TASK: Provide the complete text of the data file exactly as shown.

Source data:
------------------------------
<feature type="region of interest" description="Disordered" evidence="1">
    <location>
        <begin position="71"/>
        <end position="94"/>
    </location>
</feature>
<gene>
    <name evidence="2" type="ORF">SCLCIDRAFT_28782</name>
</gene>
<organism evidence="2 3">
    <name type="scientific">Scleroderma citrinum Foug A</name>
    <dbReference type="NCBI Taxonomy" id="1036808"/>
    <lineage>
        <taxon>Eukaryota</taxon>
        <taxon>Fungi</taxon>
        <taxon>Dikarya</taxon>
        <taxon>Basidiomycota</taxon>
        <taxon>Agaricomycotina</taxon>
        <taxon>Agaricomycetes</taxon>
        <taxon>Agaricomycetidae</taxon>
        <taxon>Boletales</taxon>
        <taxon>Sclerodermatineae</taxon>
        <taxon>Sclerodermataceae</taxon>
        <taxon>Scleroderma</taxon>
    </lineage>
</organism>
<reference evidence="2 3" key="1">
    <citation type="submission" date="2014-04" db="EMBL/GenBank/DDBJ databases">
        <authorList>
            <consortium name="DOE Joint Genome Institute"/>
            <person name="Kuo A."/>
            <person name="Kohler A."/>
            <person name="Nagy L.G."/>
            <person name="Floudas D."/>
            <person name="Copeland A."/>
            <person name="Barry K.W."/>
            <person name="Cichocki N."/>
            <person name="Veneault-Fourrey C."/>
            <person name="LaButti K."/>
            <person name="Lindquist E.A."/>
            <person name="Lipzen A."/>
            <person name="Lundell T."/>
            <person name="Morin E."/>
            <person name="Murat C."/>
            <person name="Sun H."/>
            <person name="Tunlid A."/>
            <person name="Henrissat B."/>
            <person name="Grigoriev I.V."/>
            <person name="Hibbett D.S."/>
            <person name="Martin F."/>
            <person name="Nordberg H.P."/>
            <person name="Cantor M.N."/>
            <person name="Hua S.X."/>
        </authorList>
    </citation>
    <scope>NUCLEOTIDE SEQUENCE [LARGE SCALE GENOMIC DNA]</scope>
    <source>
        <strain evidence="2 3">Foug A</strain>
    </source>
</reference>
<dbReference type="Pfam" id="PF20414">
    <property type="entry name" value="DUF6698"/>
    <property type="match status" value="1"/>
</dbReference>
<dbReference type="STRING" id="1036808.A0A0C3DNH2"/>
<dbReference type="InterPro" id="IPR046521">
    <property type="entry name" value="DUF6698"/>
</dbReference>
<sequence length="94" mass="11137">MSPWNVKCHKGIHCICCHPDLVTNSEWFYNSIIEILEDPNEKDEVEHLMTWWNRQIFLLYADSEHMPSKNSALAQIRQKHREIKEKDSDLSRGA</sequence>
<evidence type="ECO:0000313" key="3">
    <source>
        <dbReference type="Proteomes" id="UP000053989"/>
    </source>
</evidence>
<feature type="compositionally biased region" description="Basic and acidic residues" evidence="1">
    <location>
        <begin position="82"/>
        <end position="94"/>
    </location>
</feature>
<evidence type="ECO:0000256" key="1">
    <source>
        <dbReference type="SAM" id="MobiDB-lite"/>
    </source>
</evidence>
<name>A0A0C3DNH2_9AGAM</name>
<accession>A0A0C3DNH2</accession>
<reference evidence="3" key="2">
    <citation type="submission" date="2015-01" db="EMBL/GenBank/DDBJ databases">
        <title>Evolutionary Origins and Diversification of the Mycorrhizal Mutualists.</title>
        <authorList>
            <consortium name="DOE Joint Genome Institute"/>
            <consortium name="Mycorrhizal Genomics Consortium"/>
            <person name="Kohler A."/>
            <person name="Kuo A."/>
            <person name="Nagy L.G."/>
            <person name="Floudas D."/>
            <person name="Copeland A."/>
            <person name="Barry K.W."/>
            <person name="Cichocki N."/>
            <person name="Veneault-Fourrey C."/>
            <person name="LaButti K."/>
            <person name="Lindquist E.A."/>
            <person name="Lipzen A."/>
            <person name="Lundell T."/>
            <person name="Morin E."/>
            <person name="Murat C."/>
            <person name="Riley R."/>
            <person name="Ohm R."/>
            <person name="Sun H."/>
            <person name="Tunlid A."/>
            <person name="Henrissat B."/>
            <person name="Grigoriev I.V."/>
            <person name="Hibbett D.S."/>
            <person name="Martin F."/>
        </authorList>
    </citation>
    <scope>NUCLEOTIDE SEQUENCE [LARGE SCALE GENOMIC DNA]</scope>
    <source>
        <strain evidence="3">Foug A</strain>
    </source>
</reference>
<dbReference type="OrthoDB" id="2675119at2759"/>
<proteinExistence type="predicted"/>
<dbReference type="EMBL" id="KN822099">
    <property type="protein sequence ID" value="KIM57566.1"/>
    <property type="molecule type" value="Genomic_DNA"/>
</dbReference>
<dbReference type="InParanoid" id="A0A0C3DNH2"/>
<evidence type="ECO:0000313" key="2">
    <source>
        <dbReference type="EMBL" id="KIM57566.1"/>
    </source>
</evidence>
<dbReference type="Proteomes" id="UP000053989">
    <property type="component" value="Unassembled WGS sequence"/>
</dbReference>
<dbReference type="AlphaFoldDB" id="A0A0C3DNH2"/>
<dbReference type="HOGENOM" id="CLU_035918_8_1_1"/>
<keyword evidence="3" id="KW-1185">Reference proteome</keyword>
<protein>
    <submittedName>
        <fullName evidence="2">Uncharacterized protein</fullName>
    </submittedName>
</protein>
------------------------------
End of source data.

<feature type="region of interest" description="Disordered" evidence="1">
    <location>
        <begin position="71"/>
        <end position="94"/>
    </location>
</feature>
<gene>
    <name evidence="2" type="ORF">SCLCIDRAFT_28782</name>
</gene>
<organism evidence="2 3">
    <name type="scientific">Scleroderma citrinum Foug A</name>
    <dbReference type="NCBI Taxonomy" id="1036808"/>
    <lineage>
        <taxon>Eukaryota</taxon>
        <taxon>Fungi</taxon>
        <taxon>Dikarya</taxon>
        <taxon>Basidiomycota</taxon>
        <taxon>Agaricomycotina</taxon>
        <taxon>Agaricomycetes</taxon>
        <taxon>Agaricomycetidae</taxon>
        <taxon>Boletales</taxon>
        <taxon>Sclerodermatineae</taxon>
        <taxon>Sclerodermataceae</taxon>
        <taxon>Scleroderma</taxon>
    </lineage>
</organism>
<reference evidence="2 3" key="1">
    <citation type="submission" date="2014-04" db="EMBL/GenBank/DDBJ databases">
        <authorList>
            <consortium name="DOE Joint Genome Institute"/>
            <person name="Kuo A."/>
            <person name="Kohler A."/>
            <person name="Nagy L.G."/>
            <person name="Floudas D."/>
            <person name="Copeland A."/>
            <person name="Barry K.W."/>
            <person name="Cichocki N."/>
            <person name="Veneault-Fourrey C."/>
            <person name="LaButti K."/>
            <person name="Lindquist E.A."/>
            <person name="Lipzen A."/>
            <person name="Lundell T."/>
            <person name="Morin E."/>
            <person name="Murat C."/>
            <person name="Sun H."/>
            <person name="Tunlid A."/>
            <person name="Henrissat B."/>
            <person name="Grigoriev I.V."/>
            <person name="Hibbett D.S."/>
            <person name="Martin F."/>
            <person name="Nordberg H.P."/>
            <person name="Cantor M.N."/>
            <person name="Hua S.X."/>
        </authorList>
    </citation>
    <scope>NUCLEOTIDE SEQUENCE [LARGE SCALE GENOMIC DNA]</scope>
    <source>
        <strain evidence="2 3">Foug A</strain>
    </source>
</reference>
<dbReference type="Pfam" id="PF20414">
    <property type="entry name" value="DUF6698"/>
    <property type="match status" value="1"/>
</dbReference>
<dbReference type="STRING" id="1036808.A0A0C3DNH2"/>
<dbReference type="InterPro" id="IPR046521">
    <property type="entry name" value="DUF6698"/>
</dbReference>
<sequence length="94" mass="11137">MSPWNVKCHKGIHCICCHPDLVTNSEWFYNSIIEILEDPNEKDEVEHLMTWWNRQIFLLYADSEHMPSKNSALAQIRQKHREIKEKDSDLSRGA</sequence>
<evidence type="ECO:0000313" key="3">
    <source>
        <dbReference type="Proteomes" id="UP000053989"/>
    </source>
</evidence>
<feature type="compositionally biased region" description="Basic and acidic residues" evidence="1">
    <location>
        <begin position="82"/>
        <end position="94"/>
    </location>
</feature>
<evidence type="ECO:0000256" key="1">
    <source>
        <dbReference type="SAM" id="MobiDB-lite"/>
    </source>
</evidence>
<name>A0A0C3DNH2_9AGAM</name>
<accession>A0A0C3DNH2</accession>
<reference evidence="3" key="2">
    <citation type="submission" date="2015-01" db="EMBL/GenBank/DDBJ databases">
        <title>Evolutionary Origins and Diversification of the Mycorrhizal Mutualists.</title>
        <authorList>
            <consortium name="DOE Joint Genome Institute"/>
            <consortium name="Mycorrhizal Genomics Consortium"/>
            <person name="Kohler A."/>
            <person name="Kuo A."/>
            <person name="Nagy L.G."/>
            <person name="Floudas D."/>
            <person name="Copeland A."/>
            <person name="Barry K.W."/>
            <person name="Cichocki N."/>
            <person name="Veneault-Fourrey C."/>
            <person name="LaButti K."/>
            <person name="Lindquist E.A."/>
            <person name="Lipzen A."/>
            <person name="Lundell T."/>
            <person name="Morin E."/>
            <person name="Murat C."/>
            <person name="Riley R."/>
            <person name="Ohm R."/>
            <person name="Sun H."/>
            <person name="Tunlid A."/>
            <person name="Henrissat B."/>
            <person name="Grigoriev I.V."/>
            <person name="Hibbett D.S."/>
            <person name="Martin F."/>
        </authorList>
    </citation>
    <scope>NUCLEOTIDE SEQUENCE [LARGE SCALE GENOMIC DNA]</scope>
    <source>
        <strain evidence="3">Foug A</strain>
    </source>
</reference>
<dbReference type="OrthoDB" id="2675119at2759"/>
<proteinExistence type="predicted"/>
<dbReference type="EMBL" id="KN822099">
    <property type="protein sequence ID" value="KIM57566.1"/>
    <property type="molecule type" value="Genomic_DNA"/>
</dbReference>
<dbReference type="InParanoid" id="A0A0C3DNH2"/>
<evidence type="ECO:0000313" key="2">
    <source>
        <dbReference type="EMBL" id="KIM57566.1"/>
    </source>
</evidence>
<dbReference type="Proteomes" id="UP000053989">
    <property type="component" value="Unassembled WGS sequence"/>
</dbReference>
<dbReference type="AlphaFoldDB" id="A0A0C3DNH2"/>
<dbReference type="HOGENOM" id="CLU_035918_8_1_1"/>
<keyword evidence="3" id="KW-1185">Reference proteome</keyword>
<protein>
    <submittedName>
        <fullName evidence="2">Uncharacterized protein</fullName>
    </submittedName>
</protein>